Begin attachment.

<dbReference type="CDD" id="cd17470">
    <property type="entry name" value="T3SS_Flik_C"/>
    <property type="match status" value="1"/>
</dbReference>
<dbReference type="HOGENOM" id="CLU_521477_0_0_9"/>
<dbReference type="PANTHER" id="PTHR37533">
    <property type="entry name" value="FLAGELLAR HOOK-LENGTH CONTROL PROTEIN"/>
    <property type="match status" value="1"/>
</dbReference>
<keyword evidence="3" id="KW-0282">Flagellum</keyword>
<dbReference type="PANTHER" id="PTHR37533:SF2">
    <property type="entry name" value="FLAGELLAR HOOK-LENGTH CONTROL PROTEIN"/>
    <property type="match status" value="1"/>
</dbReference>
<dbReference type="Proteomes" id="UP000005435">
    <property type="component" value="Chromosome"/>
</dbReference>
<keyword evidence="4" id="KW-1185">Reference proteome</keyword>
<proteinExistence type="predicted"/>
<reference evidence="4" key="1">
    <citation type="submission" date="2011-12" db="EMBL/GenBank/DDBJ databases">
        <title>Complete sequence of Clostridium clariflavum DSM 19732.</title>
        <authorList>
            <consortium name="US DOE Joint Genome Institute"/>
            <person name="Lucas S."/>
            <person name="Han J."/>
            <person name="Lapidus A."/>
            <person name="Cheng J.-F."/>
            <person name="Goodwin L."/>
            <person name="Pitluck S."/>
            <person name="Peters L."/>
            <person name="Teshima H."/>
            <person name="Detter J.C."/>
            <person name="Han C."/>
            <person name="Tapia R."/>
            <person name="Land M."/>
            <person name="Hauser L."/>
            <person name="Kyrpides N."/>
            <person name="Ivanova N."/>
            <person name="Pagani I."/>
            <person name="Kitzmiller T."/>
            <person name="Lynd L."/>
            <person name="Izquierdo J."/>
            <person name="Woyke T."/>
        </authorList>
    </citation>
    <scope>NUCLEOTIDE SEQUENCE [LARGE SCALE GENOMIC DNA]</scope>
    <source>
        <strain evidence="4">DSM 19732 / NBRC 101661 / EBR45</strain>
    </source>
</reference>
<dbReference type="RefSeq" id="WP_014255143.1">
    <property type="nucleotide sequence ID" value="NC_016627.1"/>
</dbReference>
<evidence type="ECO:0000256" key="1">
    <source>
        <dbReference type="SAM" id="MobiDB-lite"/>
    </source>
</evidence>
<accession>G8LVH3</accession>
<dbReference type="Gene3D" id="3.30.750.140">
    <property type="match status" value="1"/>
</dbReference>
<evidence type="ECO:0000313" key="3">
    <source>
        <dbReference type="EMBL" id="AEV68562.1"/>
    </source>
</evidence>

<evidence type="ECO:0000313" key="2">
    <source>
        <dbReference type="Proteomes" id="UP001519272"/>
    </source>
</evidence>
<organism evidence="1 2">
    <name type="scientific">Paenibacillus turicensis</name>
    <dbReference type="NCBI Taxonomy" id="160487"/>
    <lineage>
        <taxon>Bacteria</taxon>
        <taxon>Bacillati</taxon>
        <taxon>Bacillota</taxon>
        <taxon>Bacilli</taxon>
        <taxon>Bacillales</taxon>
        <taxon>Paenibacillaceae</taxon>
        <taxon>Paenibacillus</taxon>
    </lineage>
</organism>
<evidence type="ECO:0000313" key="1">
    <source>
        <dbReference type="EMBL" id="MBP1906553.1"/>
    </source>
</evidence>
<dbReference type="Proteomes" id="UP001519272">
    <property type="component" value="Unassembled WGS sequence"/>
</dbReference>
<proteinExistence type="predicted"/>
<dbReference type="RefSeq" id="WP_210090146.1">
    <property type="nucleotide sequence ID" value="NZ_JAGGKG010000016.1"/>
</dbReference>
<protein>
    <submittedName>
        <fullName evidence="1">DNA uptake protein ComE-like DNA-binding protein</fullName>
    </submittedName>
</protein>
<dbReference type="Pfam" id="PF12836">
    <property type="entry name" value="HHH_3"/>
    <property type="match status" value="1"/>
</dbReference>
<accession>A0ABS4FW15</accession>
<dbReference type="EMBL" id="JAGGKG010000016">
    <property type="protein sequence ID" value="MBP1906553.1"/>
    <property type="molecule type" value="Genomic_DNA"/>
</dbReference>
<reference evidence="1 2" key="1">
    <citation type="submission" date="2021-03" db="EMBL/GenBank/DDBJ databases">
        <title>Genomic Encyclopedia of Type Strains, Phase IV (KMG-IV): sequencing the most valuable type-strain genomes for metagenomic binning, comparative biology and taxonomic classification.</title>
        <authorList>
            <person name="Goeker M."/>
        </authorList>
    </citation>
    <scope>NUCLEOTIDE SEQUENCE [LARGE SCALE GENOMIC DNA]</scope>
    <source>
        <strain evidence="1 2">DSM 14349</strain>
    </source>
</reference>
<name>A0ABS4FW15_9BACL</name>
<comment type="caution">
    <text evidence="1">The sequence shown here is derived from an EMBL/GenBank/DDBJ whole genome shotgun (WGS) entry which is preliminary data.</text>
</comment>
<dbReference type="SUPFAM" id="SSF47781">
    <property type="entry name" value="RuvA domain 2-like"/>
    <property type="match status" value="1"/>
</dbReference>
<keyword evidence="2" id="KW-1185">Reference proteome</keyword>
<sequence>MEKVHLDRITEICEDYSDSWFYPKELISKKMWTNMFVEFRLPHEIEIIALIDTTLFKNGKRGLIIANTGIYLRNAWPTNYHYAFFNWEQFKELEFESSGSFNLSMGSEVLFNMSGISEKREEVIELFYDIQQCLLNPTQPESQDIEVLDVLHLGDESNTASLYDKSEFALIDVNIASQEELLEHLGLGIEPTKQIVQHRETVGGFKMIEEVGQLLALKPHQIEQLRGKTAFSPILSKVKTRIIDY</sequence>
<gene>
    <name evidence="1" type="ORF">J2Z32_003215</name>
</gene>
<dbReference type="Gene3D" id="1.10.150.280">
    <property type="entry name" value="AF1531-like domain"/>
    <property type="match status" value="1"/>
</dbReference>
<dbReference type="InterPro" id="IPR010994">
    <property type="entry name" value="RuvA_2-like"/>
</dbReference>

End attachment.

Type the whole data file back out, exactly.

<dbReference type="CDD" id="cd17470">
    <property type="entry name" value="T3SS_Flik_C"/>
    <property type="match status" value="1"/>
</dbReference>
<dbReference type="HOGENOM" id="CLU_521477_0_0_9"/>
<dbReference type="PANTHER" id="PTHR37533">
    <property type="entry name" value="FLAGELLAR HOOK-LENGTH CONTROL PROTEIN"/>
    <property type="match status" value="1"/>
</dbReference>
<keyword evidence="3" id="KW-0282">Flagellum</keyword>
<dbReference type="PANTHER" id="PTHR37533:SF2">
    <property type="entry name" value="FLAGELLAR HOOK-LENGTH CONTROL PROTEIN"/>
    <property type="match status" value="1"/>
</dbReference>
<dbReference type="Proteomes" id="UP000005435">
    <property type="component" value="Chromosome"/>
</dbReference>
<keyword evidence="4" id="KW-1185">Reference proteome</keyword>
<proteinExistence type="predicted"/>
<reference evidence="4" key="1">
    <citation type="submission" date="2011-12" db="EMBL/GenBank/DDBJ databases">
        <title>Complete sequence of Clostridium clariflavum DSM 19732.</title>
        <authorList>
            <consortium name="US DOE Joint Genome Institute"/>
            <person name="Lucas S."/>
            <person name="Han J."/>
            <person name="Lapidus A."/>
            <person name="Cheng J.-F."/>
            <person name="Goodwin L."/>
            <person name="Pitluck S."/>
            <person name="Peters L."/>
            <person name="Teshima H."/>
            <person name="Detter J.C."/>
            <person name="Han C."/>
            <person name="Tapia R."/>
            <person name="Land M."/>
            <person name="Hauser L."/>
            <person name="Kyrpides N."/>
            <person name="Ivanova N."/>
            <person name="Pagani I."/>
            <person name="Kitzmiller T."/>
            <person name="Lynd L."/>
            <person name="Izquierdo J."/>
            <person name="Woyke T."/>
        </authorList>
    </citation>
    <scope>NUCLEOTIDE SEQUENCE [LARGE SCALE GENOMIC DNA]</scope>
    <source>
        <strain evidence="4">DSM 19732 / NBRC 101661 / EBR45</strain>
    </source>
</reference>
<dbReference type="RefSeq" id="WP_014255143.1">
    <property type="nucleotide sequence ID" value="NC_016627.1"/>
</dbReference>
<evidence type="ECO:0000256" key="1">
    <source>
        <dbReference type="SAM" id="MobiDB-lite"/>
    </source>
</evidence>
<accession>G8LVH3</accession>
<dbReference type="Gene3D" id="3.30.750.140">
    <property type="match status" value="1"/>
</dbReference>
<evidence type="ECO:0000313" key="3">
    <source>
        <dbReference type="EMBL" id="AEV68562.1"/>
    </source>
</evidence>

<evidence type="ECO:0000313" key="2">
    <source>
        <dbReference type="Proteomes" id="UP001519272"/>
    </source>
</evidence>
<organism evidence="1 2">
    <name type="scientific">Paenibacillus turicensis</name>
    <dbReference type="NCBI Taxonomy" id="160487"/>
    <lineage>
        <taxon>Bacteria</taxon>
        <taxon>Bacillati</taxon>
        <taxon>Bacillota</taxon>
        <taxon>Bacilli</taxon>
        <taxon>Bacillales</taxon>
        <taxon>Paenibacillaceae</taxon>
        <taxon>Paenibacillus</taxon>
    </lineage>
</organism>
<evidence type="ECO:0000313" key="1">
    <source>
        <dbReference type="EMBL" id="MBP1906553.1"/>
    </source>
</evidence>
<dbReference type="Proteomes" id="UP001519272">
    <property type="component" value="Unassembled WGS sequence"/>
</dbReference>
<proteinExistence type="predicted"/>
<dbReference type="RefSeq" id="WP_210090146.1">
    <property type="nucleotide sequence ID" value="NZ_JAGGKG010000016.1"/>
</dbReference>
<protein>
    <submittedName>
        <fullName evidence="1">DNA uptake protein ComE-like DNA-binding protein</fullName>
    </submittedName>
</protein>
<dbReference type="Pfam" id="PF12836">
    <property type="entry name" value="HHH_3"/>
    <property type="match status" value="1"/>
</dbReference>
<accession>A0ABS4FW15</accession>
<dbReference type="EMBL" id="JAGGKG010000016">
    <property type="protein sequence ID" value="MBP1906553.1"/>
    <property type="molecule type" value="Genomic_DNA"/>
</dbReference>
<reference evidence="1 2" key="1">
    <citation type="submission" date="2021-03" db="EMBL/GenBank/DDBJ databases">
        <title>Genomic Encyclopedia of Type Strains, Phase IV (KMG-IV): sequencing the most valuable type-strain genomes for metagenomic binning, comparative biology and taxonomic classification.</title>
        <authorList>
            <person name="Goeker M."/>
        </authorList>
    </citation>
    <scope>NUCLEOTIDE SEQUENCE [LARGE SCALE GENOMIC DNA]</scope>
    <source>
        <strain evidence="1 2">DSM 14349</strain>
    </source>
</reference>
<name>A0ABS4FW15_9BACL</name>
<comment type="caution">
    <text evidence="1">The sequence shown here is derived from an EMBL/GenBank/DDBJ whole genome shotgun (WGS) entry which is preliminary data.</text>
</comment>
<dbReference type="SUPFAM" id="SSF47781">
    <property type="entry name" value="RuvA domain 2-like"/>
    <property type="match status" value="1"/>
</dbReference>
<keyword evidence="2" id="KW-1185">Reference proteome</keyword>
<sequence>MEKVHLDRITEICEDYSDSWFYPKELISKKMWTNMFVEFRLPHEIEIIALIDTTLFKNGKRGLIIANTGIYLRNAWPTNYHYAFFNWEQFKELEFESSGSFNLSMGSEVLFNMSGISEKREEVIELFYDIQQCLLNPTQPESQDIEVLDVLHLGDESNTASLYDKSEFALIDVNIASQEELLEHLGLGIEPTKQIVQHRETVGGFKMIEEVGQLLALKPHQIEQLRGKTAFSPILSKVKTRIIDY</sequence>
<gene>
    <name evidence="1" type="ORF">J2Z32_003215</name>
</gene>
<dbReference type="Gene3D" id="1.10.150.280">
    <property type="entry name" value="AF1531-like domain"/>
    <property type="match status" value="1"/>
</dbReference>
<dbReference type="InterPro" id="IPR010994">
    <property type="entry name" value="RuvA_2-like"/>
</dbReference>